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How Fast Does Sound Move?

Energy travels in several forms including light, sound, heat and earthquake waves. Light waves are easy to detect because you can see them. Light waves are transverse and they can travel through solids, liquids, gases and a vacuum (space). Sound waves are longitudinal; they can only travel in solids, liquids and gases. Heat waves are very similar to light as they are transverse and travel through every medium (a medium is what the wave travels through- rocks, water, air etc.) Earthquake waves come in three different varieties, primary waves, secondary waves and surface waves. P-waves are longitudinal, S-waves and L-waves (surface) are both transverse.

In the following activity, you will test different mediums to see if sound waves travel at different rates through them.

 

Materials:

  • Six styrofoam cups per group
  • Three meters of fishing line
  • Three meters of cotton yarn or cotton string
  • Three meters of metal wire
  • Meter stick
  • Stop watch
 
Safety concerns: As with all science lab activities, the most important safety rule is to follow all teacher directions.
 

Procedure:

  1. In groups of three assemble three different “cup-phones”
    • Phone number one should be connected by fishing line.
    • Phone number two by cotton yarn.
    • Phone number three by metal wire.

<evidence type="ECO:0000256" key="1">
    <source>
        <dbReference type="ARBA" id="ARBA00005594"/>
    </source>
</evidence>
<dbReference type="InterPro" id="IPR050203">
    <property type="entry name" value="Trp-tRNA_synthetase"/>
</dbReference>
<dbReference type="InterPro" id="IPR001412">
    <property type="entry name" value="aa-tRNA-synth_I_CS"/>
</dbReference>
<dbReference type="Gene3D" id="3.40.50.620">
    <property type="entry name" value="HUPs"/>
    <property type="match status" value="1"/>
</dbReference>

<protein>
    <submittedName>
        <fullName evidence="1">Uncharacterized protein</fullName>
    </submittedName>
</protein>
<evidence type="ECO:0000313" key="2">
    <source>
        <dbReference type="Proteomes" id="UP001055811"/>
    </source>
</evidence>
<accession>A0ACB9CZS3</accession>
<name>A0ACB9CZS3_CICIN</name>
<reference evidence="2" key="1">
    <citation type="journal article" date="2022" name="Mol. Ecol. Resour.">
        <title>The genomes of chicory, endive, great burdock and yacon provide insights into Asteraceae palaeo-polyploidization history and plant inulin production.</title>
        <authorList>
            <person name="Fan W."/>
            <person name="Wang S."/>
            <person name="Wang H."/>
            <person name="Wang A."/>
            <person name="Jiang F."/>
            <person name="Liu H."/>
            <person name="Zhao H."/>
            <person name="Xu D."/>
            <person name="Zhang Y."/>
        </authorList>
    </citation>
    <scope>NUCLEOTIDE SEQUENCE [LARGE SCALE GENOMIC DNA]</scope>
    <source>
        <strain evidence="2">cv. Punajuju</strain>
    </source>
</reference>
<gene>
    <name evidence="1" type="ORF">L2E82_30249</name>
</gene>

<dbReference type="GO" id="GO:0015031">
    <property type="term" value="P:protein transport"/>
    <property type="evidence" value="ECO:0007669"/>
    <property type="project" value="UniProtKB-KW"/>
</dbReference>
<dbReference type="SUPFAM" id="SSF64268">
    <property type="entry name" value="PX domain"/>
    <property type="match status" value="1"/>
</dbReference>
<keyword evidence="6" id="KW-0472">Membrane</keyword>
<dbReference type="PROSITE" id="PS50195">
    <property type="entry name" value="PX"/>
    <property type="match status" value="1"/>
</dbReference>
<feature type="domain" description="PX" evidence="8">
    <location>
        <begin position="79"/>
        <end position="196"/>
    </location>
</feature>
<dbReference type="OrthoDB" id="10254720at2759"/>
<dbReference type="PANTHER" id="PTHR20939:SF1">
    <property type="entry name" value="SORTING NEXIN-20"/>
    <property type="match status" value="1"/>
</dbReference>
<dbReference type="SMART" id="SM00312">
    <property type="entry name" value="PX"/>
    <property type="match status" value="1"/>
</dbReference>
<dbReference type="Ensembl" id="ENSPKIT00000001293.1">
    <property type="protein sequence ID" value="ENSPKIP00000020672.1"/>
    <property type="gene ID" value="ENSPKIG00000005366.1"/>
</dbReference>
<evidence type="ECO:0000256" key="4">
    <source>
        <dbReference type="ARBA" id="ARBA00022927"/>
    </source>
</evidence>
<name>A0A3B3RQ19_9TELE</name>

2. Try to find a quiet space and then pull the “cup-phones” apart as far as you can comfortably (don’t break the phone.)
  3. Before you begin the assignment, agree on a sign that will be used to indicate when the timer of the group should start and stop timing.
  4. Partner #1 should whisper into one end of the “cup-phone” and display the sign so that the timer knows that they need to begin timing.
    • Note to timer: CLICK THE START BUTTON NOW!!!
  5. Partner #2 will show the sign as soon as they hear a sound, even if it is at all muffled.
    • Note to timer: CLICK THE STOP BUTTON NOW!!!
  6. Repeat this process three times with each type of material and record your data on the data table.
Timed Sound Speeds
Trial
Fishing line time (seconds)
Yarn/String time (seconds)
Metal wire time (seconds)
1      
2      
3      
Total      
divide by 3
by 3
by 3
by 3
Average      
 

Analysis:

  1. What medium allowed sound to travel the fastest?
  2. What medium allowed sound to travel the slowest?
  3. Were your timed trials for “metal” all similar? What about the other mediums? Explain.
  4. What was the difference between your fastest and slowest averages?
  5. What factor causes sound to travel faster in air at 25° C than it does at 0°C?


    Density Elasticity Temperature Phase of Matter

Extension:

Try to calculate the rate that sound actually travels through these materials. Measure the distance between the person hitting and the person listening. Time how long it takes for the sound to travel through the material. Remember to compare the time and distance with air.

Review Science safetey rules here.

Get the plug-ins: Get Adobe Acrobat Reader , and Get Quicktime Player. (The QuickTime plug-in is needed to play sounds and movies correctly.)

Want to share photos of you or your friends doing this activity? Send it in an e-mail with the following information:

  1. The title of the activity
  2. The URL (Internet address)
  3. Your name.

Remember that no pictures can be used that show student faces or student names on it. 

Teachers should view the Teacher Site Map to relate Sci-ber text and the USOE 8th grade science core.


Updated October 24, 2008 by: Glen Westbroek

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